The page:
How can DoD contractors Achieve DFARS Compliance? 

The U.S. Department of Defense is one of the most significant agencies in the U.S., handling a multitude of Controlled Unclassified Information. Since CUI are sensitive public data, the U.S. DoD must safeguard its storage and dissemination according to the applicable law and federal policies. To strengthen the CUI safety measures, the DoD published an intern rule in December 2015 that mandates DoD contractors to fulfill certain cybersecurity requirements within two years.

Now, all DoD contractors, vendors, and subcontractors handling CUI must be DFARS compliant to be able to bid on future DoD contracts or extend existing ones. 

Since DFARS compliance requirements can be complex for a non-IT contractor, it’s best to gather as much information about DFARS and its compliance requirements or hire an expert DFARS consultant

What Does DFARS Compliance Entail?

According to the DFARS compliance standards, prime DoD contractors and subcontracts that process or handle controlled unclassified information must implement the data security controls mentioned in the NIST SP 800-171. Besides this, the contractor should have a set procedure to report data breaches in case of any data breach event. The NIST SP further emphasizes periodic assessment of I.T. infrastructure and security controls to protect controlled unclassified information. 

Steps to Take to Be DFARS Compliant

If you are DoD prime contractor, you must take every step to be DFARS-compliant. You must address and implement all the 14 security requirement domains mentioned in the NIST SP 800-171.

However, there are some steps you can take to get started with DFAR compliance.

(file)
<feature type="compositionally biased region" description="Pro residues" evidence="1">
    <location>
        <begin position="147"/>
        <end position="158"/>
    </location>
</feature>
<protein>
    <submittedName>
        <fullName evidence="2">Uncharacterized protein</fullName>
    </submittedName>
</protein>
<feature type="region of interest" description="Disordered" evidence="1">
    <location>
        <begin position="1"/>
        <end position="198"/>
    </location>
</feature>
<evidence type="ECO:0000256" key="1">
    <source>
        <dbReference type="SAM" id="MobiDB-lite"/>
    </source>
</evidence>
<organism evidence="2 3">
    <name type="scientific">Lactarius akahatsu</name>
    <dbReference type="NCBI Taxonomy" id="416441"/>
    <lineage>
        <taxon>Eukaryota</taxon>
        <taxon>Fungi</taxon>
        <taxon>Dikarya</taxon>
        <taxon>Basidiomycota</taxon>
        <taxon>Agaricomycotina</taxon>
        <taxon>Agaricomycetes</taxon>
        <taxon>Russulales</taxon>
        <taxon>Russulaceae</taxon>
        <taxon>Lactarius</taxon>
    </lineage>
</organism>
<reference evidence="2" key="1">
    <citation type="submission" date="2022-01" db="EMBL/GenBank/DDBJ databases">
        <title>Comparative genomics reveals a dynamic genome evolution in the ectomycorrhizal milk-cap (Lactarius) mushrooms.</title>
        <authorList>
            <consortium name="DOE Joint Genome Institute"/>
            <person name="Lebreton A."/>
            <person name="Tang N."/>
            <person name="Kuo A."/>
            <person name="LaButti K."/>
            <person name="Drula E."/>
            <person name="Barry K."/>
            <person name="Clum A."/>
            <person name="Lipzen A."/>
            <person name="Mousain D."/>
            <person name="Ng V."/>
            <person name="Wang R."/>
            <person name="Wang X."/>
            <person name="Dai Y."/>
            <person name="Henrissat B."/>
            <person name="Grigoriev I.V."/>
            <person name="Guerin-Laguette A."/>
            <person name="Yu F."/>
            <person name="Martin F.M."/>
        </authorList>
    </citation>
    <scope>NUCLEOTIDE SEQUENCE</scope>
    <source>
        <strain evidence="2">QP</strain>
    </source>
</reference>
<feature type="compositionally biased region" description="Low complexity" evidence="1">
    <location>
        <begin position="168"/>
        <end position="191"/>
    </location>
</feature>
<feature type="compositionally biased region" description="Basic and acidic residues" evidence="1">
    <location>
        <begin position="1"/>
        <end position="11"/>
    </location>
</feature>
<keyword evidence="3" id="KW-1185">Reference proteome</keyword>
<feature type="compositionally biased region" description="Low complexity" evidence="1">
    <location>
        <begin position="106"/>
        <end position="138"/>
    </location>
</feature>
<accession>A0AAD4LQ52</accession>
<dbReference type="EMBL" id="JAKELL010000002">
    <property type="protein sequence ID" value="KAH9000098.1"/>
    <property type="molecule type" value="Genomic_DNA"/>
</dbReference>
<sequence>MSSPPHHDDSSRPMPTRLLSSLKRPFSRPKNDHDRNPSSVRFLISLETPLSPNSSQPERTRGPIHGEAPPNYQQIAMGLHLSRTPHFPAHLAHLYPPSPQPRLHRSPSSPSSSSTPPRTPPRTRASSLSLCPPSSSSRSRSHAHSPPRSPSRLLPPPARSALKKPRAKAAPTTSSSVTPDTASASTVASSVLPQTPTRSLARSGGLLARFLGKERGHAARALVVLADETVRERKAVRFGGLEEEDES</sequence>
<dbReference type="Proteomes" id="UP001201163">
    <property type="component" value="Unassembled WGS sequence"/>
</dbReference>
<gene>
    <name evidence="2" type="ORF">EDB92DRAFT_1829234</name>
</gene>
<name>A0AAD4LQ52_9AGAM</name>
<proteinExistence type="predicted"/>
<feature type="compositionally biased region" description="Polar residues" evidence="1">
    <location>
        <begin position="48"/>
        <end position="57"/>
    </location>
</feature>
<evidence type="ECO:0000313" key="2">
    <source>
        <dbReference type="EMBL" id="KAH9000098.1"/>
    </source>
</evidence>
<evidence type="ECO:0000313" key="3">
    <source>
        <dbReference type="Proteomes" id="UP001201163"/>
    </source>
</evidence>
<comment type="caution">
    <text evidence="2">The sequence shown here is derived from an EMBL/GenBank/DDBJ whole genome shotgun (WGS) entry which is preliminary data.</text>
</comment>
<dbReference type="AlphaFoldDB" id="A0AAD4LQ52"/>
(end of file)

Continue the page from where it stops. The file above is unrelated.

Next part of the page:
1. Conduct Internal Security and Risk Assessments

Controlled Unclassified Information is always under the radar of malicious hackers and cybercriminals. Besides this, a considerable amount of risk is involved in transmitting, processing, storing, and handling CUI. For the complete protection of CUI, contractors must assess their internal processes, I.T. infrastructure, and systems to ensure there are no internal loopholes that may endanger the data from within. An internal scan will help you identify the system’s deficiencies and find measures to correct them.  

  1. Implement I.T. System and Physical Precautions

Monitoring, controlling, and protecting the internal I.T. systems and physical facilities holding CUI is critical to ensuring efficacious data security. This process involves taking a multi-factor approach. Some of the basic things contractors can do to ensure complete information security are:

  • Limit physical access to CUI;
  • Prevent unverified transfer of data;
  • Segregation of internal networks from public systems;
  • Encryption of communications.
  1.  Execute Identification, Authentication, and Access Controls

Another step a contractor can take to prepare for DFARS compliance is registering and managing every device that accesses your I.T. system and data. Ensure you only allow individual users to access only the data that they require to fulfill their job. 

Identification, tracking, and authentication of users and devices is another essential control measure one can take to be one step closer to being DFARS compliant. Ensure you identify and track each device that accesses your data with proper data security protocols. Some ways by which you can achieve this are:

  • Implementing two-factor verification;
  • Necessitating password complexity;
  • Automatic logging out of users after a set period of inactivity;
  • Barring re-usage of old passwords.

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